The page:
Diversifying the board – a step towards better governance
The responsibilities of the board of directors have been on the corporate agenda for years. Acting as the agents of shareholders, directors are expected collectively to devise operational and financial strategies for the organisation and to monitor the effectiveness of the company’s practices.
The board of directors forms one of the pillars of a robust corporate governance framework. This is evidenced by the Organisation for Economic Co-operation and Development (OECD) Principles of Corporate Governance stating that:
'the corporate governance framework should ensure the strategic guidance of the company, the effective monitoring of management by the board, and the board’s accountability to the company and the shareholders'.
This, in turn, links to the fundamental concepts of corporate governance – namely, judgment, responsibility and accountability.
Recent academic literature suggests that one of the ways to enhance corporate governance, arguably, is to diversify the board. In the Strategic Business Leader (SBL) Study Guide, section B5e requires students to (i) explain the meaning of 'diversity' and (ii) critically evaluate issues of diversity on the board of directors.
This article attempts to elaborate on this topic by first introducing the concept of board diversity and how it may benefit the organisation, which is followed by a discussion on the possible costs of board diversity.
The article will then conclude with a comment on the current regulatory initiatives of board diversity.
Definition of board diversity
Over the years, regulators have placed great emphasis on addressing different matters relating to the board of directors. Two prominent examples were: (i) stressing on the roles of non-executive directors as well as the importance of independence of the board in the Higgs Review in 2003; and (ii) emphasising the significance of balancing skills and experience of the board members as in the Walker Review in 2010. Until recently, there has been an urge for diversifying the board. Intuitively, diversity means having a range of many people that are different from each other.
There is, however, no uniform definition of board diversity. Traditionally speaking, one can consider factors like age, race, gender, educational background and professional qualifications of the directors to make the board less homogenous. Some may interpret board diversity by taking into account such less tangible factors as life experience and personal attitudes.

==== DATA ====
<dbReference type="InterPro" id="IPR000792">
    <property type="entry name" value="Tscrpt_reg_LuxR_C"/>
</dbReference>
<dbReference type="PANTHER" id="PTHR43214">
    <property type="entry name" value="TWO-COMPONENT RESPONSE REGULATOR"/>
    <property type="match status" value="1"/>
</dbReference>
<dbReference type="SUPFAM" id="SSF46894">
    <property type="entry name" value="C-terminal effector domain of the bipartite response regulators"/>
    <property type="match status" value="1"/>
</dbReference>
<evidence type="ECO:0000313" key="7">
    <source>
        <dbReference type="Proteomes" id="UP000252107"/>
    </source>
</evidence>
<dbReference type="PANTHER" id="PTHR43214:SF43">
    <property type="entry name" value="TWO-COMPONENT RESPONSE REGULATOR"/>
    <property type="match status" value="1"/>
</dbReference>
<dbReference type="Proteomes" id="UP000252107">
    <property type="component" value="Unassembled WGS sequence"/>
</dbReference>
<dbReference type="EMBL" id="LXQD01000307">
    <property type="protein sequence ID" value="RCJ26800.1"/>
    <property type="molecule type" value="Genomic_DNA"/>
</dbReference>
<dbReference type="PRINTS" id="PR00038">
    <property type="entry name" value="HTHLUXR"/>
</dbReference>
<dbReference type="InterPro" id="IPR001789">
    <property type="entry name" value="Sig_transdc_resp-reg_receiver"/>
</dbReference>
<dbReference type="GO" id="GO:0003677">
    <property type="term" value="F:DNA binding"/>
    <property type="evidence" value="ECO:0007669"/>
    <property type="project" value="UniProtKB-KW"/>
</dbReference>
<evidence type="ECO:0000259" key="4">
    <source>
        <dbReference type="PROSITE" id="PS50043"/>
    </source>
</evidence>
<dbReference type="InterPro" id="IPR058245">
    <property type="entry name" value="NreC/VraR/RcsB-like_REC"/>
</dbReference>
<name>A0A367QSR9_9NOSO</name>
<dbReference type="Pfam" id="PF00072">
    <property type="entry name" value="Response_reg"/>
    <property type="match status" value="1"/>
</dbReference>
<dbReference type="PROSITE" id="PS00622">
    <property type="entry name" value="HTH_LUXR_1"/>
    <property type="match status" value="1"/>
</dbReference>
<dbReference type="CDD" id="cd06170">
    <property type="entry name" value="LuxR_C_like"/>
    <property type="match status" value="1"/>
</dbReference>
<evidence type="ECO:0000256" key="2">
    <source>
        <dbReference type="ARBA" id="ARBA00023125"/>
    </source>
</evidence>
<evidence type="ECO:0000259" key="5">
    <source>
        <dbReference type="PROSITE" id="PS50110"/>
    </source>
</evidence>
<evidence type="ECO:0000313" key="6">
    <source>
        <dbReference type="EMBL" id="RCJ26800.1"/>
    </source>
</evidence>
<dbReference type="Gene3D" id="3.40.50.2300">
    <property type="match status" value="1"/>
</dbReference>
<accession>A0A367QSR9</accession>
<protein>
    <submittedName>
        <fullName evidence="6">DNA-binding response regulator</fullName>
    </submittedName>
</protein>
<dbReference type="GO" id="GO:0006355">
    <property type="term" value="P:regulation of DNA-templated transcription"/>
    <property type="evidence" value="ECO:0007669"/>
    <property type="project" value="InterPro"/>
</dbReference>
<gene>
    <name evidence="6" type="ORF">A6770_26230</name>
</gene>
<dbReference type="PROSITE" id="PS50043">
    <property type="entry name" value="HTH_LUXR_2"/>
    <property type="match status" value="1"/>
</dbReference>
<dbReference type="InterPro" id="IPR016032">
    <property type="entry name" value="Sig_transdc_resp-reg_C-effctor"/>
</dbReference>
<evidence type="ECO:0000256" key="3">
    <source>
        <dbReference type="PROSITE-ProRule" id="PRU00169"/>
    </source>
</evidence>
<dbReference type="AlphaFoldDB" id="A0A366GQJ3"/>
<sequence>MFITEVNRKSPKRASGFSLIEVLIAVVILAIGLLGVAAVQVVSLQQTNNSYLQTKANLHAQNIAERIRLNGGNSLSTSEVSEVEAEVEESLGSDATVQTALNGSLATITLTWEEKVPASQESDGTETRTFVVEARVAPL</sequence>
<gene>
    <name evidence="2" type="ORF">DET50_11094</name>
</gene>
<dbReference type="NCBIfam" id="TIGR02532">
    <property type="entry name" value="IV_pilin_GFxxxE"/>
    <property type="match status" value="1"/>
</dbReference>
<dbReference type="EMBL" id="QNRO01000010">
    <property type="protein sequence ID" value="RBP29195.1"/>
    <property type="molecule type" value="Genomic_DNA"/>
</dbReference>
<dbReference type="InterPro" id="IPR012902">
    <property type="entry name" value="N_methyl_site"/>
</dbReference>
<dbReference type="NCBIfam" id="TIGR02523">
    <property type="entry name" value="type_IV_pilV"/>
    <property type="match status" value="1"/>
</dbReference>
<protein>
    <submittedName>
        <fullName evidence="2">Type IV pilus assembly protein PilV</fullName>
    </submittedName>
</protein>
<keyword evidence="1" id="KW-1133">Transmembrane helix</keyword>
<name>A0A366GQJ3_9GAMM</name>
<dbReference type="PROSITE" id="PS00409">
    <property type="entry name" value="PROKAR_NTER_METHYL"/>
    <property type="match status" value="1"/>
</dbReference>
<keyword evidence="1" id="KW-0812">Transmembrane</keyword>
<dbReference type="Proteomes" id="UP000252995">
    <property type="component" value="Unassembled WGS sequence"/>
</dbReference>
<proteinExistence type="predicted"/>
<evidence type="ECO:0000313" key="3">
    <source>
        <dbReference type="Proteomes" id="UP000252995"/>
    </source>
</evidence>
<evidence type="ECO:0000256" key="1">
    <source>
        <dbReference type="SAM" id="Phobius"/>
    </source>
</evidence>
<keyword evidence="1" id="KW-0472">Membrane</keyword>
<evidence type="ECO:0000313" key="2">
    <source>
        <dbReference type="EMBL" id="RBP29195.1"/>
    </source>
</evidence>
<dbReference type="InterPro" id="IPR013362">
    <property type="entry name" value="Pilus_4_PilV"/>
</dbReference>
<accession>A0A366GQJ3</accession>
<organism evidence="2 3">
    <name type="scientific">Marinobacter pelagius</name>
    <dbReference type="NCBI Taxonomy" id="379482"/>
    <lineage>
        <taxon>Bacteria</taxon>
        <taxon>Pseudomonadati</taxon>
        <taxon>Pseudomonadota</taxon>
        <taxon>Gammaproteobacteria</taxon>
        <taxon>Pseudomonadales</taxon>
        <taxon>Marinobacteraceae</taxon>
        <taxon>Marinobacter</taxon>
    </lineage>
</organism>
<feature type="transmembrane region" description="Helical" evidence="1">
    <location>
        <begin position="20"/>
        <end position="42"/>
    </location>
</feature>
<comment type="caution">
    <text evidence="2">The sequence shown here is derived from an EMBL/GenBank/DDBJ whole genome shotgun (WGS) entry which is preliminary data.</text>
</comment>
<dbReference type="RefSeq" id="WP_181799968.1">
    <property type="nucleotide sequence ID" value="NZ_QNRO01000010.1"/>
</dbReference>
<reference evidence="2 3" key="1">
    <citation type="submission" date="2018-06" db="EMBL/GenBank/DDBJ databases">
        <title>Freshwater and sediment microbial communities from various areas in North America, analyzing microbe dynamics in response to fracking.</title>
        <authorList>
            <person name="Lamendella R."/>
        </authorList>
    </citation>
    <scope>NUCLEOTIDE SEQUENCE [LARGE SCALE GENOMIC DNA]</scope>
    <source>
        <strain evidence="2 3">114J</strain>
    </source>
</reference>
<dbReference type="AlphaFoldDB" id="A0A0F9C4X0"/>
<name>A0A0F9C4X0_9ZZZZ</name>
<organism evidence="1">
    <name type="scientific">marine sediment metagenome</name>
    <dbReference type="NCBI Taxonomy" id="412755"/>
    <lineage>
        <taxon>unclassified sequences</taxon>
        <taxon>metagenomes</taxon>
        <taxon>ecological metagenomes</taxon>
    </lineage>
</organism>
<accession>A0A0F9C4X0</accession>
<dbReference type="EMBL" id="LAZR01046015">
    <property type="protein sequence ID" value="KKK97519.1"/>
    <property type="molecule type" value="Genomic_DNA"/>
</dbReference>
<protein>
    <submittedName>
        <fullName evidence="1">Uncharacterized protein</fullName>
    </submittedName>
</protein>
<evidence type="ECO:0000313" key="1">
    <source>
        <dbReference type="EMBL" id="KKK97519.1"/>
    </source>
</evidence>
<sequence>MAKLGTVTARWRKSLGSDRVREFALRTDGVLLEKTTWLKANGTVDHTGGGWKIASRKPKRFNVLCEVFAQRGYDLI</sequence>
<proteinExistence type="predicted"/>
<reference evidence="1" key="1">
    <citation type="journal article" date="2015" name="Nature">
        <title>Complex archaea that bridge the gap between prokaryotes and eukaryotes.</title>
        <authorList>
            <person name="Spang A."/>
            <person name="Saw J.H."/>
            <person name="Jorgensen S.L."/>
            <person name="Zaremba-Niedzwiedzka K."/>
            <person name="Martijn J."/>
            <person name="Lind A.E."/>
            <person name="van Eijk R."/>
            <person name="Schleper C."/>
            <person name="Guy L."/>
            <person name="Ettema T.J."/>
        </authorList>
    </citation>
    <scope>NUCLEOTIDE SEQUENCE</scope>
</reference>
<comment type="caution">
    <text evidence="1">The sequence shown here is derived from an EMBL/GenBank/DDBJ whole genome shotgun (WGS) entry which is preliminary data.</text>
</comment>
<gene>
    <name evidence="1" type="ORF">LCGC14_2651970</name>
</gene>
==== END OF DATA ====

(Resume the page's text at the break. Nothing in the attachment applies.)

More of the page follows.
In short, board diversity aims to cultivate a broad spectrum of demographic attributes and characteristics in the boardroom. A simple and common measure to promote heterogeneity in the boardroom – commonly known as gender diversity – is to include female representation on the board.
Benefits of board diversity
Diversifying the board is said broadly to have the following benefits:
- More effective decision making.
- Better utilisation of the talent pool.
- Enhancement of corporate reputation and investor relations by establishing the company as a responsible corporate citizen.
1. More effective decision making
It is believed that a diverse board is able to make decisions more effectively by reducing the risk of 'groupthink', paying more attention to managing and controlling risks as well as having a better understanding of the company’s consumers. These benefits are further elaborated below.
Directors are responsible, as mentioned previously, for devising strategies through critical analysis and effective problem solving. One of the pitfalls behind the decision-making process in the boardroom is 'groupthink', which is described as a psychological behaviour of minimising conflicts and reaching a consensus decision without critically evaluating alternative ideas in a cohesive in-group environment.
Combining contributions of a group of people with different skills, backgrounds and experiences is assumed to be able to approach problems from a greater range of perspectives, to raise challenging questions and to debate more vigorously within top management groups. Such a multiple-perspective analysis of problems can change the boardroom dynamics and is more likely to be of higher quality than decisions made under a 'groupthink' environment.
Diversified board members are more likely to possess different personal characteristics, which lead to dissimilar leadership, thinking, emotional styles and even risk preferences and behaviours. Not only may this foster creativity in delivering solutions to problems, but also provide a more comprehensive oversight to the operations of the organisation through a further enhancement of the company’s sensitivity to a wider ranger of possible risks such as reputation and compliance risks. This may then support a greater supervision on the boards in its performance evaluation and in the decision-making process.
Further, companies are competing in a global environment nowadays. In order to achieve organisational goals and objectives, directors need to understand diverse stakeholders’ claims – in particular the needs of customers – well. A balanced board will have more representatives of users and customers of its products in the boardroom to make informed judgment. This may be especially important for consumer-facing industries to have female directors and for multinational companies to include foreign nationals on the board.
Dissimilar backgrounds, experience and social networks in the boardroom may therefore improve their understanding of the stakeholders, provide diverse connections with the external environment and help address stakeholders’ claims in a more responsive manner.
2. Better utilisation of talent pool
Stakeholders are demanding more from directors, in particular from non-executive directors (NEDs). Having NEDs on the board has already been a common requirement across countries. NEDs are, however, often criticised for having insufficient devotion of time and effort in understanding the business and representing stakeholders to scrutinise executive directors in making appropriate decisions.
One of the problems of searching for suitable directors lies on the limited number of candidates – there is especially a tendency to search for board members with typical characteristics, such as male directors. If directors expand the pool of potential candidates by considering more diversified attributes, like women and ethnic minorities to be included in the boardroom, it will alleviate the problem of 'director shortage' and therefore better utilise the talent pool. It is therefore vital for companies to initiate tapping into the under-utilised pool of talent through board diversity.
3. Enhancement of reputation and investor relations by establishing the company as a responsible corporate citizen